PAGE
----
Just as Oz couldn’t function without the wizard behind the scenes, so our Faculty Innovators program—discussed in the previous post—could not operate without the guidance of an Executive Committee (EC). As mentioned before, we have a three-person EC, consisting of the director of the Noel Studio and the two co-directors of the Teaching & Learning Center.
The key to the EC is contained in another previous post called “Tuesday Morning” (where interestingly we refer to how “we had to prepare a final draft for a program we call Faculty Innovators”); here, we detailed how for the past four years the three of us have set up a regular meeting. To recapitulate, we hold a weekly meeting (Tuesdays) at the same time (now 8:00-9:30 as we have to adjust for semester schedules) with an agenda that each of us has constructed during the week (Charlie, for instance, keeps a note pad on his desk where he jots down ideas during the week that need a group discussion, while Rusty prefers to record his items on his Mac). While not all of our conversation revolves around the Faculty Innovators program, we have noticed that in this the first semester of its actuality, 25% of our Tuesday meetings are devoted to operating this program. What do we discuss?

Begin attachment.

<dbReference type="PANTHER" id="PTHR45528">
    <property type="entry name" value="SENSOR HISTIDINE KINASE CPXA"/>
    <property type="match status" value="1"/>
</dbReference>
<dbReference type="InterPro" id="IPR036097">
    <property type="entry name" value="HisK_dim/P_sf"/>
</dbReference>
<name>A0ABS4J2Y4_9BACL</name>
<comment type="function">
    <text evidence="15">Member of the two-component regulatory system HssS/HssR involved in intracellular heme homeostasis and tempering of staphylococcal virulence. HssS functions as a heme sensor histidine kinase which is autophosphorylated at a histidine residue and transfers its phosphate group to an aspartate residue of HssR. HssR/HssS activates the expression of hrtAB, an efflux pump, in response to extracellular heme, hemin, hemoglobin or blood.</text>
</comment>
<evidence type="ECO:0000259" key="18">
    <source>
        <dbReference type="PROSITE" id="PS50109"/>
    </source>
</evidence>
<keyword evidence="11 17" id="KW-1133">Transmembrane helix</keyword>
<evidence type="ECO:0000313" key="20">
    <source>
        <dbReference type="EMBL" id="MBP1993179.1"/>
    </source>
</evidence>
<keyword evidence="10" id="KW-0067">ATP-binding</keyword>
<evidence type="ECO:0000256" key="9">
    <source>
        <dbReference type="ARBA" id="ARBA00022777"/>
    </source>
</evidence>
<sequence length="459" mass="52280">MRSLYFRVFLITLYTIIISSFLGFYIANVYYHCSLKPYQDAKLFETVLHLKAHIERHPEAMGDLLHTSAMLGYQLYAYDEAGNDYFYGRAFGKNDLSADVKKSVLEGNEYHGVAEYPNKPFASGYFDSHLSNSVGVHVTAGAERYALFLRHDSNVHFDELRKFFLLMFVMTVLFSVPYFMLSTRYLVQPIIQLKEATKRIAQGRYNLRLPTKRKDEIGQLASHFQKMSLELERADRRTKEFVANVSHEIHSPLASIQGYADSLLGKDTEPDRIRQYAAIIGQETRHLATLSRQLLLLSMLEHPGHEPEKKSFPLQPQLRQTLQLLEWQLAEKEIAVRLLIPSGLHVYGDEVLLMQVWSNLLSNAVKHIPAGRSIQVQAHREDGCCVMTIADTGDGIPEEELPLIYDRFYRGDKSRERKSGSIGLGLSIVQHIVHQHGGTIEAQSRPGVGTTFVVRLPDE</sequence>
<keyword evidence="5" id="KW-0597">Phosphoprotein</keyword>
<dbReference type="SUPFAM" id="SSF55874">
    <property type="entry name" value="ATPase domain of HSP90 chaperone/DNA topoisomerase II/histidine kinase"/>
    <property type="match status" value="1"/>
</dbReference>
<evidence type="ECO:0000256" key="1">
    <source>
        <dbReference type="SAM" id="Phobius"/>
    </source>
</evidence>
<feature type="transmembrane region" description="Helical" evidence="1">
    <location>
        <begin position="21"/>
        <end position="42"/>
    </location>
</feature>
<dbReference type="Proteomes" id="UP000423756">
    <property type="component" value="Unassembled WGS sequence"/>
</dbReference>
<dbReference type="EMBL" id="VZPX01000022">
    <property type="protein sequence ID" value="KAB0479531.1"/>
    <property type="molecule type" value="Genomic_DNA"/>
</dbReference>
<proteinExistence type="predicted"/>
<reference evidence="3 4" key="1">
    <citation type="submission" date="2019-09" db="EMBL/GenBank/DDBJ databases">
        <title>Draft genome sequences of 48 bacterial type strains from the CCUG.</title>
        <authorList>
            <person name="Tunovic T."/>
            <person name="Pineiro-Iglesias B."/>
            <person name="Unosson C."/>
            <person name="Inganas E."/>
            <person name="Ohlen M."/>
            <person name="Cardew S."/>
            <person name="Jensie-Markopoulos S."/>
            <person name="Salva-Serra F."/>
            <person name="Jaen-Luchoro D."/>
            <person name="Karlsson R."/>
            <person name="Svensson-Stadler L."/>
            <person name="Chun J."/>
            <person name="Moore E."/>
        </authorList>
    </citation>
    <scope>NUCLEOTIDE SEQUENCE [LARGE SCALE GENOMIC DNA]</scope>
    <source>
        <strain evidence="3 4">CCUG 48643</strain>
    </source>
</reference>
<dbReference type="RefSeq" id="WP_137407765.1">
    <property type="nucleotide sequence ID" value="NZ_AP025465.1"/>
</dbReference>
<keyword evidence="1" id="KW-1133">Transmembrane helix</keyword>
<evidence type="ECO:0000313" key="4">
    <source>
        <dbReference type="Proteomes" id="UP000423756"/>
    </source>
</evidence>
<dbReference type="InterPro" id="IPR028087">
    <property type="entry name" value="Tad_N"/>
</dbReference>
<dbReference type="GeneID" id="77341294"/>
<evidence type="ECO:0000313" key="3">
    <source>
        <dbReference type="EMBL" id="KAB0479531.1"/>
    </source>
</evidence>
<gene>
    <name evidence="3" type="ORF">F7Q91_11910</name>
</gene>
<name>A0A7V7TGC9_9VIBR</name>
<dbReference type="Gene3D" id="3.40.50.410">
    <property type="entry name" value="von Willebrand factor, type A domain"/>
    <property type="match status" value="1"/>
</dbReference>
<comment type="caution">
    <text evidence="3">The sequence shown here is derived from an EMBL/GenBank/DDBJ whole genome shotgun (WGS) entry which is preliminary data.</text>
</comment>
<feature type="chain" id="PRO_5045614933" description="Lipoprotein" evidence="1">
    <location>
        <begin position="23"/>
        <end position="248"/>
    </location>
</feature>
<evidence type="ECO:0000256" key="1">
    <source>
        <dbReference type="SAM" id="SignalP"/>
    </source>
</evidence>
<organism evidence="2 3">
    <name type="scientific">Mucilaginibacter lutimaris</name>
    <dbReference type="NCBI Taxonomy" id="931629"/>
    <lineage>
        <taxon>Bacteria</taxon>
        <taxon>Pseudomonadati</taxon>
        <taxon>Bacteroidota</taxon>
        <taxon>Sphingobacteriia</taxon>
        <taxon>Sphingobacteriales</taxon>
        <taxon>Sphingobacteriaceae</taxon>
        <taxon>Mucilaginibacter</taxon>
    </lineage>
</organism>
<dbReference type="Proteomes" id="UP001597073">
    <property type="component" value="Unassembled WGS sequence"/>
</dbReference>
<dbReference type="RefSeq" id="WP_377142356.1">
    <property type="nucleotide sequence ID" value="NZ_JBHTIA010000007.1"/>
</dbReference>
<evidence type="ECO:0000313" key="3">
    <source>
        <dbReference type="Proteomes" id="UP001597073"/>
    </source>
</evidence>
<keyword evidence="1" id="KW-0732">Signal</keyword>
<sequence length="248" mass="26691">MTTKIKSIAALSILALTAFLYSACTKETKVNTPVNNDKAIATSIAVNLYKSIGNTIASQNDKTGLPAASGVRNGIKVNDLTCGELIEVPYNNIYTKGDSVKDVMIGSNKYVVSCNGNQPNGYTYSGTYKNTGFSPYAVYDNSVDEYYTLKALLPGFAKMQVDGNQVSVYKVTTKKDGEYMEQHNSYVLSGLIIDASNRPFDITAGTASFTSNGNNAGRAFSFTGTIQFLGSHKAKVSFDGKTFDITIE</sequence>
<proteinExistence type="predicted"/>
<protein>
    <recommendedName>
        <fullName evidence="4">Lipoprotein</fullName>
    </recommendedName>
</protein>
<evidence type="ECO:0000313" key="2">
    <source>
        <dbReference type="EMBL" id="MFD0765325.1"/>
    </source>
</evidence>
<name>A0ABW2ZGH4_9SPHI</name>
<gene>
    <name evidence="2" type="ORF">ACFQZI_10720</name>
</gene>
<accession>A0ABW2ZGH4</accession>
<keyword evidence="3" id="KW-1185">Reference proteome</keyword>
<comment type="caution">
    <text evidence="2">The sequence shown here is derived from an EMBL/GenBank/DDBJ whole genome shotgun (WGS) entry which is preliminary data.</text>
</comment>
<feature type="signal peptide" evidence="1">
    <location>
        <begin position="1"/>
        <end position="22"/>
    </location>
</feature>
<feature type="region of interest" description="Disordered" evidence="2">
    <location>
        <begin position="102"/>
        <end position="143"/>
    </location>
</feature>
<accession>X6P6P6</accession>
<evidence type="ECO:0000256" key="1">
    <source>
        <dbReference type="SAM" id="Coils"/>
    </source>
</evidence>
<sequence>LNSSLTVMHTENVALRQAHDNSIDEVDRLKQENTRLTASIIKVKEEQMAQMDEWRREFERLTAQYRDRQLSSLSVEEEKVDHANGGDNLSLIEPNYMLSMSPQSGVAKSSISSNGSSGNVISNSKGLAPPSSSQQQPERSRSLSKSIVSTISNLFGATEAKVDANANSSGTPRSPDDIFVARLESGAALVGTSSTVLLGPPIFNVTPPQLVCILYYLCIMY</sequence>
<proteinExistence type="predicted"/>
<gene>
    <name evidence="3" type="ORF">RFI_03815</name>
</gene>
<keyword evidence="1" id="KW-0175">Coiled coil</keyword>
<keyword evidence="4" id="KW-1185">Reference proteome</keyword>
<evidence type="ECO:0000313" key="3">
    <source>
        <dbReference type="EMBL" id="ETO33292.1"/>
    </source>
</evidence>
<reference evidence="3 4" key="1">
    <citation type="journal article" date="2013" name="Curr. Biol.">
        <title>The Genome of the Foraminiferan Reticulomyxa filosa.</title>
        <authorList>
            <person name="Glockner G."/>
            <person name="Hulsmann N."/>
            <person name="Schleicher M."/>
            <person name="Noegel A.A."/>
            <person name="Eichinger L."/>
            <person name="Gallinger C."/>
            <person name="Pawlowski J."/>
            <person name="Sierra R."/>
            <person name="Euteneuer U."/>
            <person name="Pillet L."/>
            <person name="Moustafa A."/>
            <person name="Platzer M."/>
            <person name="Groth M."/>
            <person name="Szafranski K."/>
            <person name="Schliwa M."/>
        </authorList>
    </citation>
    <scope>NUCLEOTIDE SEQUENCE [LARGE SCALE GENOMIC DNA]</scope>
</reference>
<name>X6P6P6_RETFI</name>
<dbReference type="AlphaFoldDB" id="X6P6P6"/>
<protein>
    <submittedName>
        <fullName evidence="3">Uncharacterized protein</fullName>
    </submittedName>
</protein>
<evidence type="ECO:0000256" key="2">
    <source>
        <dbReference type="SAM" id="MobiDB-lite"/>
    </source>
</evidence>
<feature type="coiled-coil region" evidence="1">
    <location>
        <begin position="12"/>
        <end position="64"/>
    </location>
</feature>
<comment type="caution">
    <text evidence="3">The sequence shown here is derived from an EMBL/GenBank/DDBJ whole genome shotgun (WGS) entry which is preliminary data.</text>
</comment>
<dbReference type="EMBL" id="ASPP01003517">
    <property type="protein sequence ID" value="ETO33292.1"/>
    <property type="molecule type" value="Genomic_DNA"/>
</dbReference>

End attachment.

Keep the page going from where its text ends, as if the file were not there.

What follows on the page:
Related Reading: Faculty Innovators: The Key to the Future of Faculty Development
Vision. The entire Faculty Innovator program was born of a brainstorming session, so it is quite appropriate that we continue elaborating on that vision. Right now, for instance, Tuesday’s EC meetings have focused on what documents do we need both for the perpetuation of the FI program and for administrators such as deans and our Provost to be able to obtain. A few weeks ago we created job descriptions for the Faculty Innovators and the FI Coordinator, placing both on our FI website (the subject of an upcoming post). Why, you ask, didn’t we start the entire program with such descriptions? We did, but we since so much of this program is a “learn by going where you have to go” process, we have constantly updated our descriptions from last spring with new details as the actualities of the job unfold.
Assessment. As the semester nears its end, we need evidence of our program’s effect upon the faculty. Along the way, we have collected necessities such as attendance records and actual consultations performed as well as inventing certificates to hand out to faculty for their professional development records. A while ago we developed an assessment form that is sent to each PLC participants. All this data tell us we need to continue to design and implement faculty development—programming representative of the teaching and learning on campus and where we would like to go in the future with pedagogy, collaboration, and technology, for example.
Retreat. In early January before the spring semester begins, we need everyone to come together. Our main job will be to analyze the data so as to send a report to our superiors. Having all the FIs present ensures their data is available, and we have many points of view to brainstorm our conclusions. Specifically, as with every FI meeting, we will use Google documents to write and record our conversation. We also have to train the group periodically. This January, for instance, we will be starting classroom observation strategies.